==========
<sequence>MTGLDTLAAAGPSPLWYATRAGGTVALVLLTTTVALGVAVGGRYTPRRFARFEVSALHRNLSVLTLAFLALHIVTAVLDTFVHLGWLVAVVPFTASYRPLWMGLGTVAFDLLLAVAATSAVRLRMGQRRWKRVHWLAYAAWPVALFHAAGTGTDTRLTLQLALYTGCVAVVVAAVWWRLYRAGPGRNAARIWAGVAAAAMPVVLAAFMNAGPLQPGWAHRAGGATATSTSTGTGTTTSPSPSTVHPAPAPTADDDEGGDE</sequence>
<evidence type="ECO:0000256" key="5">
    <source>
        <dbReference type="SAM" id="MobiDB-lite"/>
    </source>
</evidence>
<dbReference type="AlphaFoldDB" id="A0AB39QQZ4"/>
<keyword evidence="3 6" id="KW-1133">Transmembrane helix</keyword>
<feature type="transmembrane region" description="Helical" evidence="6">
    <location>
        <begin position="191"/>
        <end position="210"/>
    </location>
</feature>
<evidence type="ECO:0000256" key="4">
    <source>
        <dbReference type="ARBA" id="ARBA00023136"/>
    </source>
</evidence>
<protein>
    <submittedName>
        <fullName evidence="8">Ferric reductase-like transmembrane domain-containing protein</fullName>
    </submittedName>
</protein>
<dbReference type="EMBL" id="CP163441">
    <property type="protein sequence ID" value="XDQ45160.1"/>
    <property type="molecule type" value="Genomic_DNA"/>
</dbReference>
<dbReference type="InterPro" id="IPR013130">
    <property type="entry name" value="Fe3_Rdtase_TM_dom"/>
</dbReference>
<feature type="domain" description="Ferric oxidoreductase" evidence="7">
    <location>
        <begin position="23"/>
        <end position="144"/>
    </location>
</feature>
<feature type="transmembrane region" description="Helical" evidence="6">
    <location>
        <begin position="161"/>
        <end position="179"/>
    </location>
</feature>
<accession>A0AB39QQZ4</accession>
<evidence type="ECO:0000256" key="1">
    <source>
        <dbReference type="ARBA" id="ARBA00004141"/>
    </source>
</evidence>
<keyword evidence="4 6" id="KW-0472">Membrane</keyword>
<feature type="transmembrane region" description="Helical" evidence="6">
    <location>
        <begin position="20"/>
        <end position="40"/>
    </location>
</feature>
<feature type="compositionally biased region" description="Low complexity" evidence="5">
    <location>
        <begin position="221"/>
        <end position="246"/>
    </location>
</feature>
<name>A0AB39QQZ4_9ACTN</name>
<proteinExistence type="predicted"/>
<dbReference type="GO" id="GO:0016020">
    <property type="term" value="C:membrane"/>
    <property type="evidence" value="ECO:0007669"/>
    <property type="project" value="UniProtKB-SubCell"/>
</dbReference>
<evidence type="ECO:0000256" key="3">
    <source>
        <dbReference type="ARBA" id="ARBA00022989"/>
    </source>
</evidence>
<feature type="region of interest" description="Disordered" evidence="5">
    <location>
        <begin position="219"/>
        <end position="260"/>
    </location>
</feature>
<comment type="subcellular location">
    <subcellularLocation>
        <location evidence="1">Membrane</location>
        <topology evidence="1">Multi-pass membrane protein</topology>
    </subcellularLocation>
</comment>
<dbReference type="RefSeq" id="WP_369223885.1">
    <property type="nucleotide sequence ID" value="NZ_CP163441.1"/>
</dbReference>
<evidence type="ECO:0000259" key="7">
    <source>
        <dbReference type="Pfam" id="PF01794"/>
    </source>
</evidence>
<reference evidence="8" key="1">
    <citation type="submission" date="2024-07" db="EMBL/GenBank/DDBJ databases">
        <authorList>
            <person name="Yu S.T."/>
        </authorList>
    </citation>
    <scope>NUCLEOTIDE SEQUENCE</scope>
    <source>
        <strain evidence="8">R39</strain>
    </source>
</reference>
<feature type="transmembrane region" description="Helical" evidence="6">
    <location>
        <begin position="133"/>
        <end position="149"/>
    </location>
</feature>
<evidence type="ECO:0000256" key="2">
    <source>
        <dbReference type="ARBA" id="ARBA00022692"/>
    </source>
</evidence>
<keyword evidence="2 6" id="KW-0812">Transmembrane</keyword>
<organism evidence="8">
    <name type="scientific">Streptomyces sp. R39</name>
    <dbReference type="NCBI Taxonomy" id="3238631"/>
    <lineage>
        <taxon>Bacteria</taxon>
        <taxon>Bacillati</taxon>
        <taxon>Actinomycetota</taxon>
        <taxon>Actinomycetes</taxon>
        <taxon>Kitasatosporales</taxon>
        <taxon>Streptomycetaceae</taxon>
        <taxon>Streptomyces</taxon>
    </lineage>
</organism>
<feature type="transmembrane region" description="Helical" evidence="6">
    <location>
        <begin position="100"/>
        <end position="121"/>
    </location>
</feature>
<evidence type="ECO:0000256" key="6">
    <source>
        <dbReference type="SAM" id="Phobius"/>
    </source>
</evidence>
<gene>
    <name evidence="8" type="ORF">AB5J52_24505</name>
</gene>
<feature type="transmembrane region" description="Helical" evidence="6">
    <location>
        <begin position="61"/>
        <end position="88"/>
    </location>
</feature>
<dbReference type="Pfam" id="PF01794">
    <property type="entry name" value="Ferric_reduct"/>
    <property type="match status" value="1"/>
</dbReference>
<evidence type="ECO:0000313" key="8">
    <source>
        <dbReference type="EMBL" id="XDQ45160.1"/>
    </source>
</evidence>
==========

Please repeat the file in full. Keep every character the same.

<sequence>MTGLDTLAAAGPSPLWYATRAGGTVALVLLTTTVALGVAVGGRYTPRRFARFEVSALHRNLSVLTLAFLALHIVTAVLDTFVHLGWLVAVVPFTASYRPLWMGLGTVAFDLLLAVAATSAVRLRMGQRRWKRVHWLAYAAWPVALFHAAGTGTDTRLTLQLALYTGCVAVVVAAVWWRLYRAGPGRNAARIWAGVAAAAMPVVLAAFMNAGPLQPGWAHRAGGATATSTSTGTGTTTSPSPSTVHPAPAPTADDDEGGDE</sequence>
<evidence type="ECO:0000256" key="5">
    <source>
        <dbReference type="SAM" id="MobiDB-lite"/>
    </source>
</evidence>
<dbReference type="AlphaFoldDB" id="A0AB39QQZ4"/>
<keyword evidence="3 6" id="KW-1133">Transmembrane helix</keyword>
<feature type="transmembrane region" description="Helical" evidence="6">
    <location>
        <begin position="191"/>
        <end position="210"/>
    </location>
</feature>
<evidence type="ECO:0000256" key="4">
    <source>
        <dbReference type="ARBA" id="ARBA00023136"/>
    </source>
</evidence>
<protein>
    <submittedName>
        <fullName evidence="8">Ferric reductase-like transmembrane domain-containing protein</fullName>
    </submittedName>
</protein>
<dbReference type="EMBL" id="CP163441">
    <property type="protein sequence ID" value="XDQ45160.1"/>
    <property type="molecule type" value="Genomic_DNA"/>
</dbReference>
<dbReference type="InterPro" id="IPR013130">
    <property type="entry name" value="Fe3_Rdtase_TM_dom"/>
</dbReference>
<feature type="domain" description="Ferric oxidoreductase" evidence="7">
    <location>
        <begin position="23"/>
        <end position="144"/>
    </location>
</feature>
<feature type="transmembrane region" description="Helical" evidence="6">
    <location>
        <begin position="161"/>
        <end position="179"/>
    </location>
</feature>
<accession>A0AB39QQZ4</accession>
<evidence type="ECO:0000256" key="1">
    <source>
        <dbReference type="ARBA" id="ARBA00004141"/>
    </source>
</evidence>
<keyword evidence="4 6" id="KW-0472">Membrane</keyword>
<feature type="transmembrane region" description="Helical" evidence="6">
    <location>
        <begin position="20"/>
        <end position="40"/>
    </location>
</feature>
<feature type="compositionally biased region" description="Low complexity" evidence="5">
    <location>
        <begin position="221"/>
        <end position="246"/>
    </location>
</feature>
<name>A0AB39QQZ4_9ACTN</name>
<proteinExistence type="predicted"/>
<dbReference type="GO" id="GO:0016020">
    <property type="term" value="C:membrane"/>
    <property type="evidence" value="ECO:0007669"/>
    <property type="project" value="UniProtKB-SubCell"/>
</dbReference>
<evidence type="ECO:0000256" key="3">
    <source>
        <dbReference type="ARBA" id="ARBA00022989"/>
    </source>
</evidence>
<feature type="region of interest" description="Disordered" evidence="5">
    <location>
        <begin position="219"/>
        <end position="260"/>
    </location>
</feature>
<comment type="subcellular location">
    <subcellularLocation>
        <location evidence="1">Membrane</location>
        <topology evidence="1">Multi-pass membrane protein</topology>
    </subcellularLocation>
</comment>
<dbReference type="RefSeq" id="WP_369223885.1">
    <property type="nucleotide sequence ID" value="NZ_CP163441.1"/>
</dbReference>
<evidence type="ECO:0000259" key="7">
    <source>
        <dbReference type="Pfam" id="PF01794"/>
    </source>
</evidence>
<reference evidence="8" key="1">
    <citation type="submission" date="2024-07" db="EMBL/GenBank/DDBJ databases">
        <authorList>
            <person name="Yu S.T."/>
        </authorList>
    </citation>
    <scope>NUCLEOTIDE SEQUENCE</scope>
    <source>
        <strain evidence="8">R39</strain>
    </source>
</reference>
<feature type="transmembrane region" description="Helical" evidence="6">
    <location>
        <begin position="133"/>
        <end position="149"/>
    </location>
</feature>
<evidence type="ECO:0000256" key="2">
    <source>
        <dbReference type="ARBA" id="ARBA00022692"/>
    </source>
</evidence>
<keyword evidence="2 6" id="KW-0812">Transmembrane</keyword>
<organism evidence="8">
    <name type="scientific">Streptomyces sp. R39</name>
    <dbReference type="NCBI Taxonomy" id="3238631"/>
    <lineage>
        <taxon>Bacteria</taxon>
        <taxon>Bacillati</taxon>
        <taxon>Actinomycetota</taxon>
        <taxon>Actinomycetes</taxon>
        <taxon>Kitasatosporales</taxon>
        <taxon>Streptomycetaceae</taxon>
        <taxon>Streptomyces</taxon>
    </lineage>
</organism>
<feature type="transmembrane region" description="Helical" evidence="6">
    <location>
        <begin position="100"/>
        <end position="121"/>
    </location>
</feature>
<evidence type="ECO:0000256" key="6">
    <source>
        <dbReference type="SAM" id="Phobius"/>
    </source>
</evidence>
<gene>
    <name evidence="8" type="ORF">AB5J52_24505</name>
</gene>
<feature type="transmembrane region" description="Helical" evidence="6">
    <location>
        <begin position="61"/>
        <end position="88"/>
    </location>
</feature>
<dbReference type="Pfam" id="PF01794">
    <property type="entry name" value="Ferric_reduct"/>
    <property type="match status" value="1"/>
</dbReference>
<evidence type="ECO:0000313" key="8">
    <source>
        <dbReference type="EMBL" id="XDQ45160.1"/>
    </source>
</evidence>